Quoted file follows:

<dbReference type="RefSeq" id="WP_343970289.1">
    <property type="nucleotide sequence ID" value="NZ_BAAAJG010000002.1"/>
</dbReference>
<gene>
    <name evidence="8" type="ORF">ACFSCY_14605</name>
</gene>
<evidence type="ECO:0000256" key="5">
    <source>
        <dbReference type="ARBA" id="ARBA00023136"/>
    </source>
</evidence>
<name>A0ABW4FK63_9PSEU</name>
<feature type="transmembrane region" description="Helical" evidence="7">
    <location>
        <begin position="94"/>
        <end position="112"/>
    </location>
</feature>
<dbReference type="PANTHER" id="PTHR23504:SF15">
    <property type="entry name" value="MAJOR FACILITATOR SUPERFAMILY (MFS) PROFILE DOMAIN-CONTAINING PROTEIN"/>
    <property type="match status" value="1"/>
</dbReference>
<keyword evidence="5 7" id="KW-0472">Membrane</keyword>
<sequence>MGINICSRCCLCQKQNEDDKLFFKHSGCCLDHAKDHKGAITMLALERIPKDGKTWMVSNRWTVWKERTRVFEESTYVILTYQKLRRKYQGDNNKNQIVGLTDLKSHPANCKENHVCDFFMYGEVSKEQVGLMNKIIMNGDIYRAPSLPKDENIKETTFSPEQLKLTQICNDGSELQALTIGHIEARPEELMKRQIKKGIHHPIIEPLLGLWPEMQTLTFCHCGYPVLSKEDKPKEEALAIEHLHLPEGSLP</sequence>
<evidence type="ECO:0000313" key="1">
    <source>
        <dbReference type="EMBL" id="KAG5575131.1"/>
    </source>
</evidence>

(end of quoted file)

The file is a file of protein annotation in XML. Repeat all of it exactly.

<dbReference type="RefSeq" id="WP_343970289.1">
    <property type="nucleotide sequence ID" value="NZ_BAAAJG010000002.1"/>
</dbReference>
<gene>
    <name evidence="8" type="ORF">ACFSCY_14605</name>
</gene>
<evidence type="ECO:0000256" key="5">
    <source>
        <dbReference type="ARBA" id="ARBA00023136"/>
    </source>
</evidence>
<name>A0ABW4FK63_9PSEU</name>
<feature type="transmembrane region" description="Helical" evidence="7">
    <location>
        <begin position="94"/>
        <end position="112"/>
    </location>
</feature>
<dbReference type="PANTHER" id="PTHR23504:SF15">
    <property type="entry name" value="MAJOR FACILITATOR SUPERFAMILY (MFS) PROFILE DOMAIN-CONTAINING PROTEIN"/>
    <property type="match status" value="1"/>
</dbReference>
<keyword evidence="5 7" id="KW-0472">Membrane</keyword>
<sequence>MGINICSRCCLCQKQNEDDKLFFKHSGCCLDHAKDHKGAITMLALERIPKDGKTWMVSNRWTVWKERTRVFEESTYVILTYQKLRRKYQGDNNKNQIVGLTDLKSHPANCKENHVCDFFMYGEVSKEQVGLMNKIIMNGDIYRAPSLPKDENIKETTFSPEQLKLTQICNDGSELQALTIGHIEARPEELMKRQIKKGIHHPIIEPLLGLWPEMQTLTFCHCGYPVLSKEDKPKEEALAIEHLHLPEGSLP</sequence>
<evidence type="ECO:0000313" key="1">
    <source>
        <dbReference type="EMBL" id="KAG5575131.1"/>
    </source>
</evidence>